Previous screenings of plant introductions (PIs) have been successful in identifying sources of BSR resistance and it is likely that there are other sources of BSR resistance present in the collection. In a screen of 2,060 accessions, Chamberlain and Bernard (6) identified the resistant accession PI 84946-2 from soybean lines collected in Korea. Germplasm from S. Korea, Japan, eastern USSR, and northeastern China was screened by Nelson et al. (17). Out of 3,400 accessions tested, 38 or 1.1% were identified as resistant to BSR. Recent disease screens of germplasm from China showed a higher rate of resistance. In germplasm from central China, Bachman et al. (3) identified 64 resistant accessions of 559 screened (11.4%). In germplasm from central and southern China, Bachman and Nickell (4) reported 29% (241 of 829) of the accessions they screened had resistance to BSR.

Field screening for BSR resistance can be difficult as infection and subsequent disease development are highly influenced by the environment (3,6,17). Factors such as soil fertility, inoculum levels (1,15), and isolate aggressiveness (8,10,19), along with air temperature (2,5,18), soil fertility (24), and soil moisture (16) all impact disease severity. Screening lines in the greenhouse for BSR resistance allows for control of these factors which can confound BSR progression, thereby improving the chance of discovering truly resistant lines. The objective of this study was to identify those accessions, in the new set from China, that have the highest level of BSR resistance.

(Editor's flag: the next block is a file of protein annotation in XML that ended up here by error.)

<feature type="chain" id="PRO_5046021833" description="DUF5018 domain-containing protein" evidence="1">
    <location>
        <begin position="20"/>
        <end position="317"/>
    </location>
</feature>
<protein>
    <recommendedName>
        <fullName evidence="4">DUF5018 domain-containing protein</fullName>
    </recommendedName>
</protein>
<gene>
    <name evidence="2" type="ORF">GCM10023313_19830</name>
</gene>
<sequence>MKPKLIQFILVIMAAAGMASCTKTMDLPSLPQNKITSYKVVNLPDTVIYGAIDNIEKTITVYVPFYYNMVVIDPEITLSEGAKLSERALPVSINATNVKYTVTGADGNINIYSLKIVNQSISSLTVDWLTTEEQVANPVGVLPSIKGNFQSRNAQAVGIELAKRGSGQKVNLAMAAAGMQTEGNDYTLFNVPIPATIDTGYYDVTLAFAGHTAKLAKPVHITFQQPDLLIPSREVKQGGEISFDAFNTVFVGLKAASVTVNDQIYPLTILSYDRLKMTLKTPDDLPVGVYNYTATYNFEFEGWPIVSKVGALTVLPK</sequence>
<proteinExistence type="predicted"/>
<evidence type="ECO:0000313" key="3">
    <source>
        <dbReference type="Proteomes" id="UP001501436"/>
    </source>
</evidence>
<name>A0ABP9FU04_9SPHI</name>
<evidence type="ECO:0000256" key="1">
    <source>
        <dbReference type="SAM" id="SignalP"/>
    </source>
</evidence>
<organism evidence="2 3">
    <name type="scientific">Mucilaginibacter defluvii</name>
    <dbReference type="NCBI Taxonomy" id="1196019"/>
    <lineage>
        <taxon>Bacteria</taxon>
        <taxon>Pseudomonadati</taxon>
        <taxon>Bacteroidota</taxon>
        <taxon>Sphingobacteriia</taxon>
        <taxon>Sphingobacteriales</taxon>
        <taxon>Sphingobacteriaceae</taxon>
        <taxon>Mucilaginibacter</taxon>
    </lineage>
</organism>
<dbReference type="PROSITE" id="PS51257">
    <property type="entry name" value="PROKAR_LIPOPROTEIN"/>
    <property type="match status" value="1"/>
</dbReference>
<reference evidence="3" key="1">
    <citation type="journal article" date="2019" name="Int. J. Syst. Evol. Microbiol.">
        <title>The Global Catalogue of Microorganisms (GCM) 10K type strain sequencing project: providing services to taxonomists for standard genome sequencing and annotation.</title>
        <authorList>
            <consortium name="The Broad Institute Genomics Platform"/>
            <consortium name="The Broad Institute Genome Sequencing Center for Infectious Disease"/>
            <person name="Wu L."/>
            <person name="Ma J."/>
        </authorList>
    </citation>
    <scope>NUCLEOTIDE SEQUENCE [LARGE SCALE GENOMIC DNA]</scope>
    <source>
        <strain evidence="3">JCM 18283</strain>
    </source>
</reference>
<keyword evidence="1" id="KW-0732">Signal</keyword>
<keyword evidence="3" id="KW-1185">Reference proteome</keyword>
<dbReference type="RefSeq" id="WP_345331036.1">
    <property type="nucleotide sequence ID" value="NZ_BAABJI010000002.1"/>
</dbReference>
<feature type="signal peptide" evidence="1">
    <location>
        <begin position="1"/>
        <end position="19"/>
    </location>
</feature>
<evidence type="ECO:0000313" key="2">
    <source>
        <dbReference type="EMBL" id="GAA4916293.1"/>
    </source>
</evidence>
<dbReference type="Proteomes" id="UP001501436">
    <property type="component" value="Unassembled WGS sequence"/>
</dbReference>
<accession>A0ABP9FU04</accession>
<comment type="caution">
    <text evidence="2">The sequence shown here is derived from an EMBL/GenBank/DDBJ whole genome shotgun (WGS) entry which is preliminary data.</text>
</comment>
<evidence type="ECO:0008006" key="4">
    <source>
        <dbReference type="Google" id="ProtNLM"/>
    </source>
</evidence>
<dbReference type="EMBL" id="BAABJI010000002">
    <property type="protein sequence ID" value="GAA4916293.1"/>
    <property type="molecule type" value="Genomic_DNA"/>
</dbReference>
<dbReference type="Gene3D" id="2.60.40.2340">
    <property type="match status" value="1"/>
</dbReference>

Experiment 1: Single Isolate Screening

A new set of soybean accessions (PI 594392 - PI 594892) was obtained and added to the USDA soybean germplasm collection in 1996. These accessions originated in south-central China and there is no record that they have been previously tested for BSR resistance. During the winter seasons of 1999-2000 and 2000-2001, a preliminary screen for BSR resistance was conducted using a single isolate of P. gregata f. sp. sojae in a greenhouse as described in Sebastian et al. (21). The isolate used for the initial screening was OH2, classified as both a Type I (10) and a genotype A isolate (7). This isolate was selected because of its ability to remain pathogenic and produce both stem and foliar symptoms consistently in the greenhouse.

Liquid culture broth media, modified from Gray (10), was prepared using steamed, strained, and autoclaved seed from the BSR susceptible cultivar Century 84 (25). Broth solution was allowed to cool for 24 to 48 hours before inoculation with three agar plugs (approximately 3 mm2) from a P. gregata f. sp. sojae plate culture. Minimal agar for the plate culture was made from stem tissue of the susceptible cultivar Century 84, Bacto-agar (Difco Laboratories, Detroit, MI), and ddH20 (2). Liquid cultures were incubated in the dark at 24°C for four weeks and shaken once daily. Root dip inoculum was prepared by blending the seed broth cultures at high speed for 90 s. The initial concentration of conidial and mycelial fragments in the slurry was measured with a hemocytometer, and then adjusted to a final concentration of 1.2 × 106 propagules/ml. Carboxylmethylcellulose was added at a rate of 7.5 g/liter to help the fungus adhere to the roots. Inoculum was used within two hours of preparation.